Letters to Mix

May 1, 2003 12:00 PM

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Mix Regional

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Give Them What They Want


The high-level answer is simple: give consumers what they want. Digital music is all about flexibility, so we have to deliver services that offer more value than the peer-to-peer options—not less. We have to think about music on the Internet as a service, not retail music sales.

Steve Grady
general manager, EMusic.com Inc.


The Future of Labels
This is the most radical change I'm seen in the music industry in the 33 years I've been in it. Music is losing its prominence as a form of leisure time activity, competing with DVD, video games, 100 channels of cable, etc. plus rampant copying and downloading. The announcement of the closing of almost 300 record stores happened in the first two months of 2003.



In five years, I expect there will still be recorded music for sale, but the number of legitimate, nationally distributed releases will be half what it is today. This will fit with half the number of record retailers that we have today. Probably 40% of the music sold in the USA will be sold at “big box” retailers like Target and Wal-Mart. I imagine the 'majors' will still exist, but there will probably be less than the five we have now. They will all be multimedia conglomerates.

Either DVD-Audio (with 5.1 mixes) or SACD will survive, and there will probably be a fair number of concert or live performance or other sorts of music+video DVDs available.

Many indie labels will cease to exist. Companies like mine (the better-established ones) will survive, but with a smaller number of new releases and much more dependence on direct sales to consumers, mostly online. We'll probably be selling downloads, either ourselves or in conjunction with other labels. Amazon or some entity like it will probably be our Number One retail outlet.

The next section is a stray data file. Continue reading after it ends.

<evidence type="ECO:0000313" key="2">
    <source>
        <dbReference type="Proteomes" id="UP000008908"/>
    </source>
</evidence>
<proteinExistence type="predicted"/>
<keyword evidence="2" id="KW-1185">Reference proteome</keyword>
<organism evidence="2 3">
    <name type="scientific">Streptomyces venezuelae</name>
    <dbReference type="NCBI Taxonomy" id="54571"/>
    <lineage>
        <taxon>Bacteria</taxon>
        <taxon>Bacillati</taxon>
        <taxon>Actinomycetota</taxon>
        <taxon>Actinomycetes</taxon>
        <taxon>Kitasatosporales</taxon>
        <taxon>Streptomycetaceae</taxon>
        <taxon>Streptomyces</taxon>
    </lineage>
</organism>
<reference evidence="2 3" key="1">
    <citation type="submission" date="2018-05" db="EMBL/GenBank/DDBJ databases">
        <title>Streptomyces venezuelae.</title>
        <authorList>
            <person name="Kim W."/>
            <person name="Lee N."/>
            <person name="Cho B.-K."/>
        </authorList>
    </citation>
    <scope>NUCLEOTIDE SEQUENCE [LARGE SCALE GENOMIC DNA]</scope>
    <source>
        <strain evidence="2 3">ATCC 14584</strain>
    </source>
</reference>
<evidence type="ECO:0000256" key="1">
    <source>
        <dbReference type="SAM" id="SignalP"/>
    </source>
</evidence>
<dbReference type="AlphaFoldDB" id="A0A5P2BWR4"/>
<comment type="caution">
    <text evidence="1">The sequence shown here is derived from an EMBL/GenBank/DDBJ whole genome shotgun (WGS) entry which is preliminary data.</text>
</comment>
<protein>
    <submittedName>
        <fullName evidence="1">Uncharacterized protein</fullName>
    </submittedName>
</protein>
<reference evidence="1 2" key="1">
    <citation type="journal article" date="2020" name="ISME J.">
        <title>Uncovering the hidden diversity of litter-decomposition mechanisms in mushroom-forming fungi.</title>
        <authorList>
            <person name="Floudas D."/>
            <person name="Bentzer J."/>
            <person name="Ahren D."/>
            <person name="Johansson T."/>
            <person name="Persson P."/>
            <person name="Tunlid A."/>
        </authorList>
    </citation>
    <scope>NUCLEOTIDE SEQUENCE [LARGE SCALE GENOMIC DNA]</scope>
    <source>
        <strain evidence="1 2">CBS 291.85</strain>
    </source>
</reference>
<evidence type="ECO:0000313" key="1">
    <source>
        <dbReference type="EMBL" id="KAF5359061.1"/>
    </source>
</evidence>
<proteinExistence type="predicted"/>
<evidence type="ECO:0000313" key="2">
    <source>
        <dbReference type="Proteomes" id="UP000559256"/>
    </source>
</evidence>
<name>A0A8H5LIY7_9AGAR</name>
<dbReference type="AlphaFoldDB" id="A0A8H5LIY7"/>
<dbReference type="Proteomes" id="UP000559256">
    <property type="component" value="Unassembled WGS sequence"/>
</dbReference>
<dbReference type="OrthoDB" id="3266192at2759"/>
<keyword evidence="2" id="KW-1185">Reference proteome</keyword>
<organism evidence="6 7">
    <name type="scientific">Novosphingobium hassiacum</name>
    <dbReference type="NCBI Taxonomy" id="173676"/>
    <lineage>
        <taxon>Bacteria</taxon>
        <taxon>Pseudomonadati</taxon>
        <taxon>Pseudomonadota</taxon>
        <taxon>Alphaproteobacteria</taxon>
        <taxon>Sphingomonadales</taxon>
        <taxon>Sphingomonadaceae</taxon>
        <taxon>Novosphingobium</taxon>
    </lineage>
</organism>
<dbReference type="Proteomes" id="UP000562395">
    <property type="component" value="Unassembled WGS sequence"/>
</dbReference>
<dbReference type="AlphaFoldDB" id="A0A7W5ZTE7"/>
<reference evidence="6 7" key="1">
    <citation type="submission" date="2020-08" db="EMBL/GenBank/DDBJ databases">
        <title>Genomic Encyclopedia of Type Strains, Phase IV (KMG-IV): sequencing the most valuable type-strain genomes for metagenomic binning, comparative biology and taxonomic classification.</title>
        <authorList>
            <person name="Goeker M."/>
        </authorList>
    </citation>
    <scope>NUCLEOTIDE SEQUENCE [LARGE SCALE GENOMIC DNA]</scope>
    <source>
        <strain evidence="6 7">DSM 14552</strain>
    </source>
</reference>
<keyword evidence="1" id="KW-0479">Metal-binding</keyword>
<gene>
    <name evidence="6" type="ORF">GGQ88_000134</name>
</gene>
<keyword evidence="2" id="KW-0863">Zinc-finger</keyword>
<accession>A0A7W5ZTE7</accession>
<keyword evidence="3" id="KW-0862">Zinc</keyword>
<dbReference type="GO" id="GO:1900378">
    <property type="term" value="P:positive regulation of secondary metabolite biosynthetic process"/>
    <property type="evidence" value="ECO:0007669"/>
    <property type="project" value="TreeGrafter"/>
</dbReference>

We will cautiously experiment with new technologies, especially if they involve copy protection. I'm not sure surround sound is the future, but there will be interest in it, so we'll probably try some surround mixes, maybe with some video content.

One thing we can be sure of is that there will be less selection of music available to the public than there is now, and the public will have to be more proactive in seeking out what it wants to hear.

Bruce Iglauer
President, Alligator Records


Value-Added
Well, I wish I had a clue as to what we can do, other than make better records with better songs that people will actually buy. But wouldn't it make sense for the labels to add value to the CDs they're trying to sell for $18 apiece? Like perhaps an automatic entry into a sweepstakes to win tickets to the artist's show, swag or a car or something? Something you can't download or copy.



I believe surround versions of albums could become a substantial market when the hi-fi manufacturers get onboard and put a "music" button on their surround receivers that bypasses any DSP designed to enhance movie soundtracks. Until then, and until the general public gets an explanation of what it is and what gear they need to play it, surround is sure to remain a novelty.

How about nuking Clear Channel? That's sure to help!

Bob Clearmountain
engineer, owner of Mix This!


Music First
I, for one, am glad to see the industry "die" as we know it.



Everyone's blaming MP3's and downloading music on the Internet, but the reality is the record companies are selling the public mediocre music with bad sound quality, with no artist development to let talent blossom. Record companies don't stand behind the records they sell longer than the first ship date. It's a glut of information the public can't sort through, and if we as an industry won't stand behind what we're selling, can we expect the public to embrace it?

The music business survived cassettes, they'll survive MP3's if it's a business worth keeping alive.

The music business perpetuates a myth of money, sex, drugs and rock ‘n’ roll. Rather than show the dedication required to learn musicianship and engineering skills, promotion and publicity departments center around glamourous images of stardom and how easy it is to attain. Make a party video with lots of handsome guys and girls, become a star.

Manufacturers of recording gear and musical equipment are equally to blame by perpetuating the dream that "even you, the home hobbiest and half-assed “talent" can write a mediocre song, record it at home and with AutoTune and Beat Detective, and it will sound as good as any record you hear on the radio.

Unfortunately, it's true. More and more artists are recording at home to keep budgets down using these same bad recording techniques and quick fixes. It's estimated 35,000 new titles are registered every year with soundscan (and probably another 50,000 new titles without). Our standards have been lowered to accept bad sounding MP3's as a "norm." I can't blame the public for not wanting to buy these CDs either. They sound like bad > MP3's. Too many records with no identity and terrible sound makes a risky purchase for the consumer. It's a vicious cycle.